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location Bristol, United Kingdom
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Knowledge and understanding are quite different. Only understanding can lead to being, whereas knowledge is nothing but a passing presence in it. (G.Gurdjieff)


Mar
5
comment Why is a hexagon such a stable shape for materials?
math.stackexchange.com/questions/509063/…
Feb
10
comment Can a liquid boil in a closed container?
Isn't this approximately what happens in a pressure cooker?
Feb
7
comment Application of Bernoulli's theorem
@pcforgeek I edited the answer to clarify it. Hope it is clear now.
Jan
30
comment Poisson equation in 2D and 3D: geometrical reason for the difference
Thanks. It sounds pretty clear. But it seems to rely on the fact that I am allowed to have $F=\nabla\phi$, whilst the mathematical equation for $\phi$ alone has already this property. Does that present any limitation to this argument?
Jan
28
comment Laplace equation between circles
Yes, you're right. Could you do anything to migrate it?
Dec
19
comment Why (and how) do foods stick to a pan?
@JohnRennie I do not agree, take for example lubrication, the tendency for protein-rich foods to stick more easily, etc. I am asking what is the physical counterpart of the bond-dominated explanation that chemist would give.
Jul
9
comment Frequency of the sound when blowing in a bottle
@BeniBogosel I think that the phenomenon you describe happens because the different angulation causes a different area of the opening port to be exposed to your blowing.
Jun
24
comment Walking & Swinging
@JohnRennie "...reduces the torque on the body and therefore makes it twist less". Is there a way to show this formally, without relying on experimental data?
Oct
25
comment Free energy variations
If I understand, it becomes $\frac{\partial f}{\partial p_{i}}-\sum\partial_{j}\frac{\partial f}{\partial\partial_{j}p_i}$, is that true?
Oct
24
comment Free energy variations
Thanks, and if $f=f(r,p(r),\nabla\cdot p(r), \nabla\times p(r))$?
Jul
16
comment Why and how is sound produced when two objects hit each other?
Thanks for the answer. So, when two stones hit each other and they are in my hands, each one make the other vibrate by means of the impulse given and this vibration is trasmitted to the surrounding air to produce an audible wave pressure? I mean, can I neglect the detailed "solid" effects and just consider every collision as a source of vibration of the objects (even if the vibration is partially suppressed as in the case of my hands on the stones) ?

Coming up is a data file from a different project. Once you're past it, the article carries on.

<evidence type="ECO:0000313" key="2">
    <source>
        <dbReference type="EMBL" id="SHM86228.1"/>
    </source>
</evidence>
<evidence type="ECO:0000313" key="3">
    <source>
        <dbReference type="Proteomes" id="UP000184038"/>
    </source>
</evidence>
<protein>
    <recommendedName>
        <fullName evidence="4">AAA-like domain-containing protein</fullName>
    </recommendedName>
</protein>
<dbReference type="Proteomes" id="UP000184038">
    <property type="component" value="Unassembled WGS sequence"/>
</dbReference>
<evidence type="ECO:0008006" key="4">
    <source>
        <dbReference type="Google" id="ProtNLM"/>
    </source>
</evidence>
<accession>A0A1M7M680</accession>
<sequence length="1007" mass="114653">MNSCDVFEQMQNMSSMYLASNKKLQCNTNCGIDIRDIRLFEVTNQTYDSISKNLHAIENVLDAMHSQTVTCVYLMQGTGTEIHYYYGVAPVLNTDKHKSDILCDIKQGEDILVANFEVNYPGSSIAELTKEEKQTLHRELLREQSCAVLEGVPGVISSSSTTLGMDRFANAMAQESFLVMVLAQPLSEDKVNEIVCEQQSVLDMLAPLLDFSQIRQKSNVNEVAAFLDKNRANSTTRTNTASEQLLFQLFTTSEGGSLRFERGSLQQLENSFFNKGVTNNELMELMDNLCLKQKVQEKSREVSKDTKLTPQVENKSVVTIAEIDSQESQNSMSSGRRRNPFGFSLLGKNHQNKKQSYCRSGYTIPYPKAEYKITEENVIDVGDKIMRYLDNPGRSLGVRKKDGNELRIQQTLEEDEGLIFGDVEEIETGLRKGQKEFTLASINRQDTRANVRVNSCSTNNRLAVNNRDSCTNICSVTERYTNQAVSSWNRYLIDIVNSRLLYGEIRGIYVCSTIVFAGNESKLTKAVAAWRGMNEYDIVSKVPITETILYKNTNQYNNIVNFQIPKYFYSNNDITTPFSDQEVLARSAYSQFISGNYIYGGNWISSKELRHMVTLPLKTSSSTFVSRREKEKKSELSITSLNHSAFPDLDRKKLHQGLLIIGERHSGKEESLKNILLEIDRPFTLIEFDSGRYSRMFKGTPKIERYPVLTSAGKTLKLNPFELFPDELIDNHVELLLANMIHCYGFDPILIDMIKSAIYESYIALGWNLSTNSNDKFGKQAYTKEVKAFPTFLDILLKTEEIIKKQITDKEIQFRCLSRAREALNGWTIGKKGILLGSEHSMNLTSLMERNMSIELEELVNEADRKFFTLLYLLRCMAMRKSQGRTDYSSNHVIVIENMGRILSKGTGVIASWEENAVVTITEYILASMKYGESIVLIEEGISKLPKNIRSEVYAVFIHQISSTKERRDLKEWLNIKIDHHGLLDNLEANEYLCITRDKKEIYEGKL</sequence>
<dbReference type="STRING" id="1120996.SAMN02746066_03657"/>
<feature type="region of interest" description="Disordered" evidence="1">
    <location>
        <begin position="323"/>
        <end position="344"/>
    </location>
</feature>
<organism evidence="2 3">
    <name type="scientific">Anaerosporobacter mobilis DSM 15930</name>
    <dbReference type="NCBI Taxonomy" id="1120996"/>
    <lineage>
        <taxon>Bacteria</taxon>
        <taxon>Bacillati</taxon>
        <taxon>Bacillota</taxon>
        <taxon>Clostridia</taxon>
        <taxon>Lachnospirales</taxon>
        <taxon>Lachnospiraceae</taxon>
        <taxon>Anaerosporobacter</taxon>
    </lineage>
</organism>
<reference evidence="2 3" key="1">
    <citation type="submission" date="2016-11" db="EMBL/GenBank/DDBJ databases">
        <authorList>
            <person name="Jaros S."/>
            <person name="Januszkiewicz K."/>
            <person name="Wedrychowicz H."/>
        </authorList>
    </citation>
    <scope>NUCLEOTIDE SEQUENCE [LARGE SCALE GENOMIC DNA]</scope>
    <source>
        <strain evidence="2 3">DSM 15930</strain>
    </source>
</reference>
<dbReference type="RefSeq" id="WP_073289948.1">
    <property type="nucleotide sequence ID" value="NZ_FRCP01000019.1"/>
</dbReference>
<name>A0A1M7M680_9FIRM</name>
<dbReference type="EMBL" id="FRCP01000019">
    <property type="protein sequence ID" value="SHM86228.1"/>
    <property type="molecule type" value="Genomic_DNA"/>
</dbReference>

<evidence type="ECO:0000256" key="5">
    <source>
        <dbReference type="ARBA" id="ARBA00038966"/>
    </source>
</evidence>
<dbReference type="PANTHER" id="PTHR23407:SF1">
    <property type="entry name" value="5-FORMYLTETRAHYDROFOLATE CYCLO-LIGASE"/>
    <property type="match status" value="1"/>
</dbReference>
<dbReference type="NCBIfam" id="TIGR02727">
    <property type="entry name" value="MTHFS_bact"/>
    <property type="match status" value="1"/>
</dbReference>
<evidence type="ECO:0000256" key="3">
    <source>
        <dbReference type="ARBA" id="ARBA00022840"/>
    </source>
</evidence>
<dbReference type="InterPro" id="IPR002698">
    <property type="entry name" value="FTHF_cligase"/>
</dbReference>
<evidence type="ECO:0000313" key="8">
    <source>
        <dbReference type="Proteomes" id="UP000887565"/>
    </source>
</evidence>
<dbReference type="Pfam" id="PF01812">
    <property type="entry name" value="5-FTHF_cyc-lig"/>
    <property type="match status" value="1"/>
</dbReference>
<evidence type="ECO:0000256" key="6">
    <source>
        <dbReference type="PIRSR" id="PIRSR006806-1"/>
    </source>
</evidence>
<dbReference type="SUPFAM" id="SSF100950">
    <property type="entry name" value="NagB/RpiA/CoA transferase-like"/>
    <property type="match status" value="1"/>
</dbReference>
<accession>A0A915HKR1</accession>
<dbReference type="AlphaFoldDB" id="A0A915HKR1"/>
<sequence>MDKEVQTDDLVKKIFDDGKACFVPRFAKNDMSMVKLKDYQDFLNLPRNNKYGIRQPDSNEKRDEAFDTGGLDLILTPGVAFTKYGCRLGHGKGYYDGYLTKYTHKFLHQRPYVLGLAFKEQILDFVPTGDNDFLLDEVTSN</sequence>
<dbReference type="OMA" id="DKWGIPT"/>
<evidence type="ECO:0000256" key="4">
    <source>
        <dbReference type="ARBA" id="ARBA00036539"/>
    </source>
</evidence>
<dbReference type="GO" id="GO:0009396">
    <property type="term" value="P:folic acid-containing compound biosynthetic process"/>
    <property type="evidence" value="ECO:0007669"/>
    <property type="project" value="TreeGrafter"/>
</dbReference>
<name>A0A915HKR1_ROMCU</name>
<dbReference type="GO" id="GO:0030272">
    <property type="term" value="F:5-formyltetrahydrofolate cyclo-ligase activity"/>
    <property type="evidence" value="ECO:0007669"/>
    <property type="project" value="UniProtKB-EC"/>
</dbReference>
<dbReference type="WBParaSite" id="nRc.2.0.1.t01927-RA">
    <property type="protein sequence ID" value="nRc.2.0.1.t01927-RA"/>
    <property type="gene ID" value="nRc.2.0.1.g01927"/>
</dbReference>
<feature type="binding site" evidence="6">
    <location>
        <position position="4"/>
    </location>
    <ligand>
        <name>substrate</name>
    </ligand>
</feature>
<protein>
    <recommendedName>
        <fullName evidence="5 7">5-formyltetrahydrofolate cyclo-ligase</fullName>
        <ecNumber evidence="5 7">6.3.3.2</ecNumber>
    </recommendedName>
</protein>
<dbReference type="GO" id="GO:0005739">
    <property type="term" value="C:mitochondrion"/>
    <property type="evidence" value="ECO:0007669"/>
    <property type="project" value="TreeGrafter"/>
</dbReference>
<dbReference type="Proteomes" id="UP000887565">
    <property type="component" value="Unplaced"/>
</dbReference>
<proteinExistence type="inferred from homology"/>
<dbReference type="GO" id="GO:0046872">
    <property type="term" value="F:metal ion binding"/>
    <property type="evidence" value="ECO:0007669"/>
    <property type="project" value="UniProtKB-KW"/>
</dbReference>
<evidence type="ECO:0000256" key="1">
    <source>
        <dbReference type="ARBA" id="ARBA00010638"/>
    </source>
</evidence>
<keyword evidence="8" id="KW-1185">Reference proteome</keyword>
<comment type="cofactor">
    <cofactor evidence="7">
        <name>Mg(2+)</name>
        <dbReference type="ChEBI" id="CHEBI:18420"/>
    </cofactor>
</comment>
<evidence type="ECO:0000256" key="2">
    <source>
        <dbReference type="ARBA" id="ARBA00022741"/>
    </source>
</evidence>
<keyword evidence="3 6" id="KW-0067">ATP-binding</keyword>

Jul
14
comment Glass - paper: Stevin's Law
Yes, I figured this. So, now I am wondering if the effect I described in the question is the main responsible of the non-fall of the paper, or if the surface tension (for small radius of the glass) is much more important as some people say explaining this experiment, and as confirmed by the fail with a bigger surface. In fact, with a bigger surface, the pressure effect should be the same (actually even better because of the less importance of border effects) but the surface tension becomes irrelevant.
Jul
14
comment Does Newtonian mechanics predict the bending of the course of light by objects with mass?
@Peter I don't understand why a particle without mass, in Newton theory where the interaction is supposed to be proportional to both the masses of the particles considered, should feel a gravitational field. Could you pleas clarify this point?
Jul
14
comment Glass - paper: Stevin's Law
Can I also ask you how much does the surface tension matters? Actually, I expect that with a big tank this same experiment doesn't work. Is that true?
Jul
14
comment Why and how is sound produced when two objects hit each other?
So, some collisions are louder than others just because they cause a bigger local variation of pressure (which then propagates through air until finally gets heard). Right? So, why some objects, even if the velocity before and after the collision seems to be the same, are louder than others? I mean, how do the different material properties enter in the phenomenon?
Jul
11
comment Glass - paper: Stevin's Law
Sorry, voilà here it is!
Jul
6
comment Physics of Fireworks
Do you know if is there any more specific reference to the fireworks applications of the plasma processes?
Jul
4
comment Does irrotational imply inviscid?
Done, but I have to disagree on your last sentence. A potential flow is one for which only the condition of irrotationality can arise (and not necessarily the incompressibility). To have a stream function it is enough to have just the incompressibility condition (and not necessarily the irrotationality).
Jul
4
comment Does irrotational imply inviscid?
Do you want me to switch in my auto-answer?
Jul
3
comment Rotation of parabola
I edited, maybe this is more clear! Isn't it?